Best played in: Onslaught’s Citadel
Best played with: Onslaught, Hulk, Abomination, Strong Guy and pretty much any other high power or very buffed cards
Decks to include: Ongoing, Spectrum Ongoing

3. Angela

The Angela card from Marvel Snap

Angela holds a special place in my heart as one of the first cards I really enjoyed playing. I’m pretty sure there has been an Angela variant in nearly half of the decks I’ve played in Marvel Snap. Why is that? Because she's just so versatile and reliable.

Angela is easy to buff, useful in so many different deck configurations and allows you to build up a location even when you’re waiting to draw key pieces of your deck’s tech. Maybe you’re stuck waiting on Devil Dinosaur and have to play some cards from your hand. Why not play your 1 and 2 cost cards in Angela’s location and get an easy 2 power buff for each one? It may not seem like a lot but it forces your opponent to pay attention to that location and it makes otherwise less-useful cards play a part in helping out.

On top of that, her 2 energy cost means she can’t be killed by Elektra and her ability is not On Reveal or Ongoing so neither Cosmo, nor Enchantress can negate her skills. Angela is truly a card for all seasons and most decks.

Best played in: Muir Island, Project Pegasus, Wakanda, Xander, Nidavellir
Best played with: all 1-cost cards, Bishop, Nightcrawler, Ant-man, Captain America
Decks to include: Move, Destroy, Zoo

2. Cosmo

The Cosmo card from Marvel Snap

Cosmo is a sometimes underrated good boy. He really is! While his upside is maybe mitigated by the fact that he costs 3 energy for a mere 3 power return, his Ongoing skill can be invaluable if deployed at the right time.

Obviously, defensive cards aren’t the most glamorous ones in your deck. The fun part of the game, at least when you first start playing, is slapping down monster cards with giant power numbers and dominating locations. But if you play long enough, you begin to notice trends. Cards like Black Panther, Carnage and other powerhouses rely on being able to use their On Reveal skills.

When you throw Cosmo into a location, that good boy locks it down in a lot of ways. For one, if you play first, he may actually prevent a big card from popping off. But, he gets a lot of preventative use as well. If you know you’re playing a mostly Ongoing deck, why not keep a location free from On Reveal competition with your trusty best friend Cosmo? That way you can rest assured that you will have about half the amount of shocking twists as you may have feared.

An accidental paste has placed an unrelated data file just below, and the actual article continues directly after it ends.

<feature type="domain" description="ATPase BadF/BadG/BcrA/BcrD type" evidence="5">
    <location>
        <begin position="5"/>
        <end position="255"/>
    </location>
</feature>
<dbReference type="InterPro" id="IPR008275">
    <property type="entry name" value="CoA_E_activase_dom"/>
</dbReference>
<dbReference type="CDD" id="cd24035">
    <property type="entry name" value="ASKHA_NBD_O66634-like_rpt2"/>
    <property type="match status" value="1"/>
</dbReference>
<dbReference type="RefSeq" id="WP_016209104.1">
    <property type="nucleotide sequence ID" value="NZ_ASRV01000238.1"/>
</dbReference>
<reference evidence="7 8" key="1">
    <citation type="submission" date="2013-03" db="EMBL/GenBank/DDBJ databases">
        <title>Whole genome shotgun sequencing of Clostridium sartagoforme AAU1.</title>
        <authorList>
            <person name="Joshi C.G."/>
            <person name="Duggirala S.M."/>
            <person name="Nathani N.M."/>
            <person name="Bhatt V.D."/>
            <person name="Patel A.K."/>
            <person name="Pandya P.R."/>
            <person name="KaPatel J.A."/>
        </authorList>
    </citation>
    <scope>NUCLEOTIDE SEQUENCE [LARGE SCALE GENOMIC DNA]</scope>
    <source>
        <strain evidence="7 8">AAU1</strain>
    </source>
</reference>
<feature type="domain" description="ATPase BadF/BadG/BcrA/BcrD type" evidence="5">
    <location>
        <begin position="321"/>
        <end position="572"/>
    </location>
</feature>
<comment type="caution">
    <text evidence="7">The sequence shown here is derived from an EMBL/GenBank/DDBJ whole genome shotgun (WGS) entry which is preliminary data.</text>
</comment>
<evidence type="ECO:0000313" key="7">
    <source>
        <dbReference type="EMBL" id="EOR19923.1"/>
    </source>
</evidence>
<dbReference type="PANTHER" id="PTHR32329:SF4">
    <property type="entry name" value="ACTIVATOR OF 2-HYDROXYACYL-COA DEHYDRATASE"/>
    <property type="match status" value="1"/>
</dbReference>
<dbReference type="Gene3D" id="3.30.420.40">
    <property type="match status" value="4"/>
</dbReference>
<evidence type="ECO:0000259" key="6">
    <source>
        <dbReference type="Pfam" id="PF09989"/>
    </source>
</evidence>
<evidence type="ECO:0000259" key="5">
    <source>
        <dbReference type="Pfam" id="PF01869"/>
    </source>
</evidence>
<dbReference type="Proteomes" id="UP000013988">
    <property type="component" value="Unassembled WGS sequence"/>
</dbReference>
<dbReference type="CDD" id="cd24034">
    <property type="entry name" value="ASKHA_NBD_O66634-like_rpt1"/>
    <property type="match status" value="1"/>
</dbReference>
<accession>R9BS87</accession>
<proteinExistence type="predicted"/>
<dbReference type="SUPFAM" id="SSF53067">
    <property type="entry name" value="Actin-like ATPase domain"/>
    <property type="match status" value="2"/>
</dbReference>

Best played in: Kamar-Taj
Best played with: Ongoing cards, Xandar, Muir Island
Decks to include: Ongoing, Spectrum Ongoing, Control, Disrupt

1. Kazar

The Kazar card from Marvel Snap

Where to begin with Kazar. His skills and power-to-cost ratio seem underwhelming until the first time you play a Zoo deck. Or, in the parlance of the community, a KaZoo deck (as in a Zoo deck that utilizes Kazar). There is a reason this is pointed to as the easiest to play and oftentimes most dominant deck archetype in Pool 1 and even Pool 2 competitive play.

It seems so simple. Flood the board with 1-cost pieces. Play Ant-man, Elektra, Rocket Raccoon, Squirrel Girl and any of your other favorite 1-cost animal friends. Then play Kazar turn 4 and Blue Marvel turn 5 and watch your locations fill up with power.

There are many different incarnations of the Zoo deck but nearly all of them rely on Kazar as the key mechanic. Having a 4-cost card with a respectable 4 power on his own as well as the capability to buff nearly every other card you play (with the exception of Blue Marvel if you use him) is wildly overpowered. On top of that, using so many low cost cards in your deck really helps control the energy curve of your hand. It is rare that you will have no card to play in a round with a KaZoo deck.

This makes the gameplay fast, fun and exciting. And, before you hit Pool 2 with its Zoo deck killer (the dread-inspiring Killmonger) you can rest easy that your cute little creatures are mostly safe, buffed and plentiful.

As the cornerstone of one of my favorite early decks and a powerful card in his own right, Kazar is easily the best starter card in Marvel Snap. Best yet, you get him in the first 10 cards of the game, even before you finish the tutorial!

Best played in: Onslaught’s Citadel, Wakanda
Best played with: Onslaught and Zoo deck cards like Ant-man, Squirrel Girl, Hawkeye, Rocket Raccoon, Misty Knight, Mantis, Angel, Korg, Yondu and Elektra
Decks to include: Zoo, KaZoo

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A veteran of the 360 wars, James is a mentally chill games journalist. His tagged skills include persuasion, game reviewing, indie snobbery and being a dad.
Gamer Since: 1990
Favorite Genre: RPG
Currently Playing: Marvel Snap
Top 3 Favorite Games:Stardew Valley Bachelor Ratings (All Stardew Bachelors Ranked Worst To Best), The Binding of Isaac: Rebirth, Just Cause 3